Another part of Chapter Four concerns Jonathan Edwards and his son. I still remember, from my college days, a phrase from the elder Edwards’s sermon: “Sinners in the Hands of an Angry God.’’ I knew he had workers who were enslaved. But until I began reading Yale and Slavery, I hadn’t known that Jonathan Edwards Jr. (1745–1801) had written and published, anonymously, a series of articles on slavery. It’s comforting to know that Edwards Jr. deviated sharply from his father’s view that “true virtue’’ included owning the enslaved. Although he didn't put his name to those articles, Edwards Jr., who was a pastor in New Haven for some 25 years, made it clear that he felt slavery was terrible.  

Chapter 10:  Black Students at Yale  
This chapter starts off with a well-deserved putdown in the Connecticut Courant newspaper. It was 1871, and a politician was aghast that his son in Yale College had had to sit next to a Black student. The father quickly wrote to the professor who allowed that to happen, and demanded that his son sit somewhere else, “as it was for many reasons distasteful to sit so near a negro.’’ The professor, the Courant wrote, replied as follows:

At present the students were ranged in alphabetical order, and it was not in his power to grant the favor, but “next term the desired change will be brought about, for the scholarship then being the criterion, Mr. Bouchet will be in the first division, and your son in the fourth.’’

Edward Bouchet, Class of 1874, ’76PhD, was extra-ordinarily brilliant. Due to racism, he could never work as a professor. He was able to spend 26 years teaching chemistry and physics at a Quaker establishment—the Institute for Colored Youth—but left when the school changed to vocational training. He found some brief teaching positions in Virginia, Texas, and elsewhere, and he applied for a job at his alma mater in 1905. But Yale would not hire him. Bouchet came back to New Haven in 1916. He died in 1918. For years, there was no tombstone on his grave. Yale Professor Curtis Patton led the effort to finally place one, in 1998.

Interlude:  Black Employees at Yale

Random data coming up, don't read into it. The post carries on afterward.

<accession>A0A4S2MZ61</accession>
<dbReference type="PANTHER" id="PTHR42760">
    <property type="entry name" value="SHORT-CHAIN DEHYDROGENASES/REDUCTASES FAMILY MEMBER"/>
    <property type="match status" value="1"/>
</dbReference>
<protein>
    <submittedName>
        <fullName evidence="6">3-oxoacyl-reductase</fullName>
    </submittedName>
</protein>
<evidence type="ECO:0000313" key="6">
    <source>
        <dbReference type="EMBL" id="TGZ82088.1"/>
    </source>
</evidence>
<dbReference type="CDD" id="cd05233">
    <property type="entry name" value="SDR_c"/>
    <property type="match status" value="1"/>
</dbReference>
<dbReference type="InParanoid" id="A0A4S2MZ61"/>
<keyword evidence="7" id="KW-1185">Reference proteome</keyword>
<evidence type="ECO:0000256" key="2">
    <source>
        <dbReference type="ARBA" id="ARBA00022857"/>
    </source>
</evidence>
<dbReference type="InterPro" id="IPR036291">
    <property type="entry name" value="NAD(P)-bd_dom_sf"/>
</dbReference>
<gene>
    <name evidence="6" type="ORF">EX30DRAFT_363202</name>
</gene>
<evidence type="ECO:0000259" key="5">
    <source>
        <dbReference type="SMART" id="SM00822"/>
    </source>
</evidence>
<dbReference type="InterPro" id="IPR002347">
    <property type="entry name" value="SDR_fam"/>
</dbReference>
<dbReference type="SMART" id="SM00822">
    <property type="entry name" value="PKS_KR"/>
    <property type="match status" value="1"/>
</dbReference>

Black men working as custodians in the nineteenth century were colloquially known as “sweeps.” They swept the dormitories, made students’ beds, and cleaned up buildings. Many were leaders in the Black churces and community organizations. But among Yalies, they were often the “focus of scorn, derision, and racist epithets.” Henry Beers, who graduated from the university in 1869 and became a professor of English at Yale, recounts a roommate’s racist repartee: “That blasted n----- woke me up, and it’s only a quarter of seven.’’ “Well, you left a notice for him to wake you, didn’t you?’’ “Yes; but I thought he couldn’t read.’’

Chapter 11:  Embracing the White South
Yale’s 1901 bicentennial was huge. Almost five thousand people returned to revel with their friends and cheer their Alma Mater. Over 60 of them received honorary degrees. But there was a drawback: “Yale aspired to national greatness’’—which led the university to bring white Southerners back into the fold. Both Northerners and Southerners spoke, praising Yale, each in their own way.

In 1902, Black educator, John Wesley Manning, Class of 1881, gave a talk in New Haven. It described the disturbing trends of segregation accompanying national white reconciliation. He spoke of “Restrictions in accommodations, offensive remarks, an utter disregard of humanitarian considerations. . . . The North became as it were Southernized.’’

At the New Haven Museum, I saw names of those enslaved by trustees, donors, and presidents of Yale. There are New Haven ads from the 1750s to early 1800s, that say, for example: “TO BE SOLD, A likely Negro Wench, about 30 years old.’’ The displays convey the ubiquity of racial slavery at the foundations of Yale. Slavery, the exhibition notes, was present from the settling of New Haven and “did not end until 1848 in Connecticut, the last state in the region to abolish the system fully.’’ The persistence of slavery, along with laws against voting by Black men and other restrictions on Black liberty, led William Lloyd Garrison in 1835 to describe Connecticut as the “Georgia of New England.”

Today, in New Haven and the nation, there is a gap between the socioeconomic status of most white people and most Black people. We who are white and prosperous must reckon with our history. As Paul Simon sang: we have tended our own garden much too long.  

1 comment

  • Jed Davis
    Jed Davis , 7:25pm May 18 2024 | Ico flag Flag as inappropriate

    Admirable, if long overdue, reckoning with one of the two original sins on which our country was built.